The invasive stinging ants were found on Thursday.

Punahou School has delayed the sale of plants at its annual Punahou Carnival after little fire ants were discovered among 400 plants donated by Oahu nurseries.

An Oahu Invasive Species Council staffer discovered the ants on Thursday while doing routine inspections of donated plants, as it does annually alongside Hawaii Ant Lab.

Department of Agriculture plant quarantine inspection staff were dispatched to survey and isolate the infested plants, and the school has delayed the plant sale pending the results of a DOA survey tomorrow.

A second survey, performed on Friday morning, did not find further infestations in the plants.

Little fire ants are considered a serious pest, able to inflict painful stings and welts. They can also cause blindness in pets.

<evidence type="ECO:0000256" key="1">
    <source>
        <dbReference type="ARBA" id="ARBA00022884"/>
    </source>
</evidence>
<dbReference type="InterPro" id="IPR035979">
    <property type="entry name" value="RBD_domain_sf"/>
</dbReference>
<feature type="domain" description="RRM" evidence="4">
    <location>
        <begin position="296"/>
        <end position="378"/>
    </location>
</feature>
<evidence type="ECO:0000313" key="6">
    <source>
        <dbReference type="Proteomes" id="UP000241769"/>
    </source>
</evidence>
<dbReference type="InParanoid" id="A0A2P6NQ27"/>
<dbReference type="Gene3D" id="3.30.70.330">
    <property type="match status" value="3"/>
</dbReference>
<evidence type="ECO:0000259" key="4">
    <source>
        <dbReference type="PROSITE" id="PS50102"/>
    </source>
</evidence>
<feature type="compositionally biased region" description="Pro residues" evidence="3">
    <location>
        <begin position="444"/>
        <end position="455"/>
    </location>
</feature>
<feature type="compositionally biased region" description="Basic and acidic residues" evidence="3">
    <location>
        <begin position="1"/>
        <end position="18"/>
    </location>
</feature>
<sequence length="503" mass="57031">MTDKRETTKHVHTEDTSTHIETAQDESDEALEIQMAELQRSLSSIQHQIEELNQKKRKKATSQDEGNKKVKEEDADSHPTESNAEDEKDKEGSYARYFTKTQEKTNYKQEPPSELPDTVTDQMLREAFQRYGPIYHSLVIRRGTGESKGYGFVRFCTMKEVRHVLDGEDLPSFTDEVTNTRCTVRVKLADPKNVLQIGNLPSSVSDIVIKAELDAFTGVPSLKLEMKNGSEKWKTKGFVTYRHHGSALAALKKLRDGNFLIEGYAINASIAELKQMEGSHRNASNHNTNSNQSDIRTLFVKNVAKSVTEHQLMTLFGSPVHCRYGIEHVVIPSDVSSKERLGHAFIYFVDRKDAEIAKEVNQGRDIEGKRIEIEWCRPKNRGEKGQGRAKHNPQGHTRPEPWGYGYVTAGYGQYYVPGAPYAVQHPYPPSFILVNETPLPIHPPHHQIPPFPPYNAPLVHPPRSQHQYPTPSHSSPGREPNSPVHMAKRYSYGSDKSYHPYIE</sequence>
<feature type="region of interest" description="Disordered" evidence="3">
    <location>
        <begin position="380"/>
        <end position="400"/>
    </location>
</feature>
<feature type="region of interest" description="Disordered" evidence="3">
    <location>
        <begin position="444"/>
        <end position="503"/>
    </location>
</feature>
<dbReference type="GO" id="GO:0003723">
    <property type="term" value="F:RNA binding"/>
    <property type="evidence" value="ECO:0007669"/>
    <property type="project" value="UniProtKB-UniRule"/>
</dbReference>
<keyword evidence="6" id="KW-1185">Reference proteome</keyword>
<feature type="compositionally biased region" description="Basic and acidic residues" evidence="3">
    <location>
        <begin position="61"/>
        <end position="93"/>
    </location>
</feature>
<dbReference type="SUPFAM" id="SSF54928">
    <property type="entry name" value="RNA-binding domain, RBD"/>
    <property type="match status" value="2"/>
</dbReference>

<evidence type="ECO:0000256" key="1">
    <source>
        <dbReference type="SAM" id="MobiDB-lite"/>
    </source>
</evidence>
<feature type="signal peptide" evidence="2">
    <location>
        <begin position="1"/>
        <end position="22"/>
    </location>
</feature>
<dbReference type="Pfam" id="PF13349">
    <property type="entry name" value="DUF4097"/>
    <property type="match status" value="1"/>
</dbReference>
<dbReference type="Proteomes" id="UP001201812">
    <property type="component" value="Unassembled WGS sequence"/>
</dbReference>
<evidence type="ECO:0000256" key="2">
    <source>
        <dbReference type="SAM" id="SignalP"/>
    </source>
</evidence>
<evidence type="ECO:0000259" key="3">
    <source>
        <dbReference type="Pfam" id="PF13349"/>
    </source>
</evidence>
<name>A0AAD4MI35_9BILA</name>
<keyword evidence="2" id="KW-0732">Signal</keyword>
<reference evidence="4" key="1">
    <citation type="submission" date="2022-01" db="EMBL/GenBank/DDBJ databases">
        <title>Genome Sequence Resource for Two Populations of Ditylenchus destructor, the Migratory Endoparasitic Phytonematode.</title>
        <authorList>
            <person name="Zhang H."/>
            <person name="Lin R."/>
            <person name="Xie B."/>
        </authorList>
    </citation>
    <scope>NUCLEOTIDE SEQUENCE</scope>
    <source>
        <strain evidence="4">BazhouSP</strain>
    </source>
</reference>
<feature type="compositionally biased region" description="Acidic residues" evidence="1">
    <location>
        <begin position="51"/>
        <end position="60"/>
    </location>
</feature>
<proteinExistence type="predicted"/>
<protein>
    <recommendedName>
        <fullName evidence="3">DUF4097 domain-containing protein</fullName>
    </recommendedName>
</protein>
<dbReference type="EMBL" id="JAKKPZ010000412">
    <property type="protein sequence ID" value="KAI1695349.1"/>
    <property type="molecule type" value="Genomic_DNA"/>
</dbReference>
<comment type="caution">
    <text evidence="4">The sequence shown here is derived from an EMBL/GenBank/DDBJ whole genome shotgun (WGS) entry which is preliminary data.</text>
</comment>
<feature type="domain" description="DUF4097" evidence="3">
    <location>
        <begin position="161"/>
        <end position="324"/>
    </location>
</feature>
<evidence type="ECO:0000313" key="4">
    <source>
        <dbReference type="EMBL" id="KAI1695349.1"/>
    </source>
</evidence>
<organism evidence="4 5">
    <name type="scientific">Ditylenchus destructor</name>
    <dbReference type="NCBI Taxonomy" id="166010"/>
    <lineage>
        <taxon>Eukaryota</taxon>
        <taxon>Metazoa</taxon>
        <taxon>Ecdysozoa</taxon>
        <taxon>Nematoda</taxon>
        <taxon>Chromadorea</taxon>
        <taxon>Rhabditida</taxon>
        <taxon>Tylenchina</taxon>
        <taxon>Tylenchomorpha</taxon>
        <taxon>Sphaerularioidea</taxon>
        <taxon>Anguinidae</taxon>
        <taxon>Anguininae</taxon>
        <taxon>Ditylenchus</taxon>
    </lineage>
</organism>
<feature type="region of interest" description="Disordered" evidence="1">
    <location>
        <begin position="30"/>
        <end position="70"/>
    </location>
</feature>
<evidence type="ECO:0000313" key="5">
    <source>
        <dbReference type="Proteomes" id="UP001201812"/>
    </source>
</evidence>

“We appreciate the school’s concern and exemplary cooperation in helping to stop the spread of invasive pests,” DOA Director Sharon Hurd said in a press release.

  • ‘Hawaii Grown’ Special Series

The plants were part of a “commingled shipment of donated plants from several Oahu nurseries,” the release said.

Pre-sale surveys of plants at Punahou Carnival have run since 2019 after a resident found the plant they purchased was infested, a month after the event.

The DOA knows of at least five Oahu nurseries that have been knowingly and willingly selling infested plant products to the public, which officials said resulted in court action last year.

The state ag agency still does not have the power to restrict the movement of infested plant materials, though it is currently in the process of changing its rules to better empower itself to do so.

Hawaii Grown” is funded in part by grants from the Stupski Foundation, Ulupono Fund at the Hawaii Community Foundation and the Frost Family Foundation.

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